Last spring, the whole world succumbed to the effects of this pandemic, forcing us to change our lifestyles and ultimately adapt to the new normal. Ryan Falzon’s work also took a different turn in subject matter; for the first time, he is presenting us with a series of leafy green plants in their domestic habitats.
The satire that we associate with Ryan’s work has always been a constant and is nonetheless woven through the thick layers of paint, yet in a subtler manner than we’re accustomed to.
Botanika succeeds in capturing and defining the essence of the typical plant patch one finds in a Maltese home, be it just a bitħa (yard) or a rooftop terrace. With space being a dilemma on the island, causing an ever-increasing thirst for green in this concrete jungle, these urban patches grow into our sacred and intimate sanctuary.
Plants and the nurturing of them is therapeutic and itself a ritual that many have grown fond of during these times where we are confined to our homes. This series directly highlights this; these plants serve as a surprising coping mechanism.
However, once this pandemic is over, will we tend to these creatures as faithfully and lovingly, or will they serve as a distant memory? Like a dog, would they have only served us as our patient and loyal companions? Ryan declares: “Plants patiently wait for you, even if they dwindle and die. They wait.” Having quite the green thumb, Ryan recognises his passion for plants and the commitment of maintaining them. Like human beings, this relationship also needs time, love and hard work. The artist also has a particular interest in chilies and their method of preservation, again taking pleasure in what some perceive as ‘mundane’ rituals.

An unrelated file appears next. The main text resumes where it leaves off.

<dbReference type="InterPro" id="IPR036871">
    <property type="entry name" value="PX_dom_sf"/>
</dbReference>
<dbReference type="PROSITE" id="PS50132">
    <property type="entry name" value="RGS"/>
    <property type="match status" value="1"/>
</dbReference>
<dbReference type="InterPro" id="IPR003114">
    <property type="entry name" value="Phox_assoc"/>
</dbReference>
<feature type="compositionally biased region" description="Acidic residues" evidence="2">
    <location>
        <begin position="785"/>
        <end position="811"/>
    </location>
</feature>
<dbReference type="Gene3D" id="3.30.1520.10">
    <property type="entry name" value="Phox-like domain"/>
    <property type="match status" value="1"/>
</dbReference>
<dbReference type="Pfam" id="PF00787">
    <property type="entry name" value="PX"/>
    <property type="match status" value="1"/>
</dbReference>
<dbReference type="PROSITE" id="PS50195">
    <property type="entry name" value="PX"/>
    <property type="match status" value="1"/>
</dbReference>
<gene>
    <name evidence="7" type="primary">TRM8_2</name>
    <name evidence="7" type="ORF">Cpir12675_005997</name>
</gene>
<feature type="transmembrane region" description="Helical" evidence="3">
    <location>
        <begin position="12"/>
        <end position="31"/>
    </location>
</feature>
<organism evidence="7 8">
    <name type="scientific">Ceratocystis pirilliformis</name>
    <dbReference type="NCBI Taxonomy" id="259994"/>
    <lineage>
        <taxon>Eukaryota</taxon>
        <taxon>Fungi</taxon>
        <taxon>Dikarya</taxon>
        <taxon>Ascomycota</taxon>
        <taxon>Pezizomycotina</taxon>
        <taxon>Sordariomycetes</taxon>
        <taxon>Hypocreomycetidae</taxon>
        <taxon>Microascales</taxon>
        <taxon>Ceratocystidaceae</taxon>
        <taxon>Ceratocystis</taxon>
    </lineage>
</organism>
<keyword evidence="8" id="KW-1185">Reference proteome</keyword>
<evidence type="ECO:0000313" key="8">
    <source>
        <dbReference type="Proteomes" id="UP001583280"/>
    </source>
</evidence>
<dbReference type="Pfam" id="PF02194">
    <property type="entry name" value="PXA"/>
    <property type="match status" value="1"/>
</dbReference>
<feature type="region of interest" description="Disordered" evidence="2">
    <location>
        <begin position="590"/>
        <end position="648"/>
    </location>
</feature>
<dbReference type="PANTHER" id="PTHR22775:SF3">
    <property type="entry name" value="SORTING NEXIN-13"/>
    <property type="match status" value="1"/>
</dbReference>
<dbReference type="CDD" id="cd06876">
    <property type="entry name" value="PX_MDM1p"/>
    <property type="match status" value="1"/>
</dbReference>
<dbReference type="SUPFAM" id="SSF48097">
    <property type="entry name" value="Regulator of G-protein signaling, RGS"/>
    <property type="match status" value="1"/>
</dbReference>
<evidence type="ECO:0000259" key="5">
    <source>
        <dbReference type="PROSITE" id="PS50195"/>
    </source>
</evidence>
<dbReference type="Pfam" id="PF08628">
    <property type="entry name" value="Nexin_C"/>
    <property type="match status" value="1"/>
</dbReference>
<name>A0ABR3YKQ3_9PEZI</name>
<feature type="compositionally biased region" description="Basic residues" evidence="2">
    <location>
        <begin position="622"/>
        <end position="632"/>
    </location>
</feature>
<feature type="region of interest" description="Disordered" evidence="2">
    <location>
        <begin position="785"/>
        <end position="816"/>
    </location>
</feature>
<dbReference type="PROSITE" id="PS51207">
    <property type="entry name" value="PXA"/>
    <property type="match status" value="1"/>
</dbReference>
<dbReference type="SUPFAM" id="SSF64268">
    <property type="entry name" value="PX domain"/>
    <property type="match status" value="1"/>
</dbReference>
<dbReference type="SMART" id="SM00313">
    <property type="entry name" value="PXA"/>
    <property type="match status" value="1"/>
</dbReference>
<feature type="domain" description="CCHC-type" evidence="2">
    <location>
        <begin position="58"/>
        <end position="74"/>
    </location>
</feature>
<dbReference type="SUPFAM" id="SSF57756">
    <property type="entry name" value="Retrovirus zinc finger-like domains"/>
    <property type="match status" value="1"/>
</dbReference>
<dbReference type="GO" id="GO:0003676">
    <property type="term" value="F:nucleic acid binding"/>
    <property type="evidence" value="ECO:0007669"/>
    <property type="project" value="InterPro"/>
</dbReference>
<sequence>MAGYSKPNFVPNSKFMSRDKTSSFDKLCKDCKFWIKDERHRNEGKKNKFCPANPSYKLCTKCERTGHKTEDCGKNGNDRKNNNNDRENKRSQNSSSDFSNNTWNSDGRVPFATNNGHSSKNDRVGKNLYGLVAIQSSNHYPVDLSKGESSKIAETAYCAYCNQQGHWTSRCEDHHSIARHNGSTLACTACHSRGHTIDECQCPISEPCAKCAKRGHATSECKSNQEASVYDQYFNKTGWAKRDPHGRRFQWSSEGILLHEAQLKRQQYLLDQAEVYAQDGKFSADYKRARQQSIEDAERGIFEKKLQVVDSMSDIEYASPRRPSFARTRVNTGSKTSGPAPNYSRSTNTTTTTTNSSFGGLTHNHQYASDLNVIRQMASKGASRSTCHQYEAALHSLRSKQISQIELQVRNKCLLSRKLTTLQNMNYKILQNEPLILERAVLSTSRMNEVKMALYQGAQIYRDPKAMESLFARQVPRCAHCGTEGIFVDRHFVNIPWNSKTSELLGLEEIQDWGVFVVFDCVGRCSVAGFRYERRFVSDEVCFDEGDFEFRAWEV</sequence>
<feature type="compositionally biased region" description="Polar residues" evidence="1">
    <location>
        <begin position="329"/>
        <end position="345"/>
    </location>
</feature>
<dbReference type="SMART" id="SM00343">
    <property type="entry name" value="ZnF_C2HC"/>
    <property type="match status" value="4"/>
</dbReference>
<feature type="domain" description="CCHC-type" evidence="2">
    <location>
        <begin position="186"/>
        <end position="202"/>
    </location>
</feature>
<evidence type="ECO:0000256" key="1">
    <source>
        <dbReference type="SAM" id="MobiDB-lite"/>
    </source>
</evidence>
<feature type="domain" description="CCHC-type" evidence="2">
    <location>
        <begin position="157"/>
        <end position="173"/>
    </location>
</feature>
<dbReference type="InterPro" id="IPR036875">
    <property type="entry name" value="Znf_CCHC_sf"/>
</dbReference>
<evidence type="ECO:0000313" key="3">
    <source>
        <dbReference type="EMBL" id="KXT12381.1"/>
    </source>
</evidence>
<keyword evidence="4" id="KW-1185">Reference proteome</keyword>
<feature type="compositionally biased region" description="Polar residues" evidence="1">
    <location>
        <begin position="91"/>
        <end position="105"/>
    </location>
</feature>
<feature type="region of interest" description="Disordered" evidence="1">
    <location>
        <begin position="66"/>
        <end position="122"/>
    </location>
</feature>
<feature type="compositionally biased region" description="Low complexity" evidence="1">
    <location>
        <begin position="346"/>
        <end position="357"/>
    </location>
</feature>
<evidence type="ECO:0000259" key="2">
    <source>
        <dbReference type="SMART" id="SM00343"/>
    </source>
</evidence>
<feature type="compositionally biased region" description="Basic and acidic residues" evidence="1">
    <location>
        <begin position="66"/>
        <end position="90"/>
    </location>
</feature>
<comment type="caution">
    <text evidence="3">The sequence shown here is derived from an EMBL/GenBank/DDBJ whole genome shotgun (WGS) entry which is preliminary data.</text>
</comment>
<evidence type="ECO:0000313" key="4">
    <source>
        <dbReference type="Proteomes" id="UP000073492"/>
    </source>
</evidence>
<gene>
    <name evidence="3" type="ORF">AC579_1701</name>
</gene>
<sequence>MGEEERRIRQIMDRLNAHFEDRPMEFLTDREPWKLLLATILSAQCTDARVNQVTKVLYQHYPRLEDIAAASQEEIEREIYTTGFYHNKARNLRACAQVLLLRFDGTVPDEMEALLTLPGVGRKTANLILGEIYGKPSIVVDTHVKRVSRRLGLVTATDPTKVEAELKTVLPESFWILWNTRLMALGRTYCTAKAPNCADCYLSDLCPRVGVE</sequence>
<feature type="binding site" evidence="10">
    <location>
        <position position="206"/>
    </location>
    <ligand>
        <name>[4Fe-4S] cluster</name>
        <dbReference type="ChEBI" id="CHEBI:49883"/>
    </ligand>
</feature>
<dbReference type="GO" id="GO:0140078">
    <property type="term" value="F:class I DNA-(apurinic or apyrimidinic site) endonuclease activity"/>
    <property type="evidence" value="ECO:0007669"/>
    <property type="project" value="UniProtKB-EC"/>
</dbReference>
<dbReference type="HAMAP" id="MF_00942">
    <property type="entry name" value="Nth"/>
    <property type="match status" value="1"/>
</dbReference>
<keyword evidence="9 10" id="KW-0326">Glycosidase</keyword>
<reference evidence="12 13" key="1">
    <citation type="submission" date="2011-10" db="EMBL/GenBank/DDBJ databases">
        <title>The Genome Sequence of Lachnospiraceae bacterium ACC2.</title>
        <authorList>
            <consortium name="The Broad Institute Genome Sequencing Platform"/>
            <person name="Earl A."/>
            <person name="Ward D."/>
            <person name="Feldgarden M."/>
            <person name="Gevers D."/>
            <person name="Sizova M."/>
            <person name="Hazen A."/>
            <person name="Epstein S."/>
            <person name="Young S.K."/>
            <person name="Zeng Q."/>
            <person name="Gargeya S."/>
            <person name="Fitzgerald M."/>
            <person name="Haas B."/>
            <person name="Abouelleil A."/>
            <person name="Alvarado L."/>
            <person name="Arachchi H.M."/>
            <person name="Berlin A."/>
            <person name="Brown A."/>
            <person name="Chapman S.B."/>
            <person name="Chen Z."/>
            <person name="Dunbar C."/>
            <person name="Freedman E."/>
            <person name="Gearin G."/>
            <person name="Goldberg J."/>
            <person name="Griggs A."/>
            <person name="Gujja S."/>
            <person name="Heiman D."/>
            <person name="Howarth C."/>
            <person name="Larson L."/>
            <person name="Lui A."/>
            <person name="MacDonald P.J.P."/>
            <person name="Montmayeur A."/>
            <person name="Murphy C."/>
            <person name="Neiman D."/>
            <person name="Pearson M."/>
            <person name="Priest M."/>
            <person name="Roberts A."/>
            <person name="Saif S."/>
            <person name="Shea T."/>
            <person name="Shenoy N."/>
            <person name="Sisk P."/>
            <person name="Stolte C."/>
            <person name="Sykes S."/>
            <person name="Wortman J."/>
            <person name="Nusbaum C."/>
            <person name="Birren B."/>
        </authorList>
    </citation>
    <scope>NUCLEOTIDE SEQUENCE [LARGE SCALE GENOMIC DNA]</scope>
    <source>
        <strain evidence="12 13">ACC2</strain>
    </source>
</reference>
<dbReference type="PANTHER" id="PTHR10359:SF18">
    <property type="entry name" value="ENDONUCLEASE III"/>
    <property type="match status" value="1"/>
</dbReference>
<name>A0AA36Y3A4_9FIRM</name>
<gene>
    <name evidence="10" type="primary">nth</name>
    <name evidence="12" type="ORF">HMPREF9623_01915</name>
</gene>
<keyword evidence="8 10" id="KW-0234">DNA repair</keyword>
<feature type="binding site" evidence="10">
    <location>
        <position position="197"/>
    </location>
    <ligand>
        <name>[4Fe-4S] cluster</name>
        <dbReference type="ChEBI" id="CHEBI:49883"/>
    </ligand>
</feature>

This collection of paintings can be acknowledged as a noteworthy moment in Falzon’s artistic development. His signature caustic remarks on the Maltese macroscopic society have been replaced by this portrayal of an inner sanctum, a microcosm that flourishes in floral life amid a few dashes of technology like the radio cassette… Botanika might also be a nostalgic quest for a past already lived within the domestic confines of a yard or a rooftop.
Falzon introduces elements that alter the traditional still life genre to comment about the behavioural patterns of the Maltese
The exterior space that takes centre stage is part and parcel of the house; it is, in fact, an extension to the volumes of the house. The right amount of sunlight, the oxygen, the refuge from the harsh elements, each plant sensitively watered according to its species – these are all variables that come together and are all conducive to luscious growth to create a green lung and a sanctuary where solitude can be savoured and enjoyed.
Visually, this series of drawings and paintings ooze a bright palette that brings out a positive light in any space. The portrayal of these plants is botanically correct, yet they are still playfully represented in all their glory.
The tongue-in-cheek references, a staple in Falzon’s oeuvre, abound in some of the paintings. Grazzi Ġesù talli Rbaħna ’l-Covid f’Ġunju 2020 is a sarcastic reference to a statement by Maltese politicians that induced an untimely sense of fake enthusiasm. The statue of Jesus reinforces the Maltese context as these religious artefacts are sometimes found in Maltese gardens amid the greenery.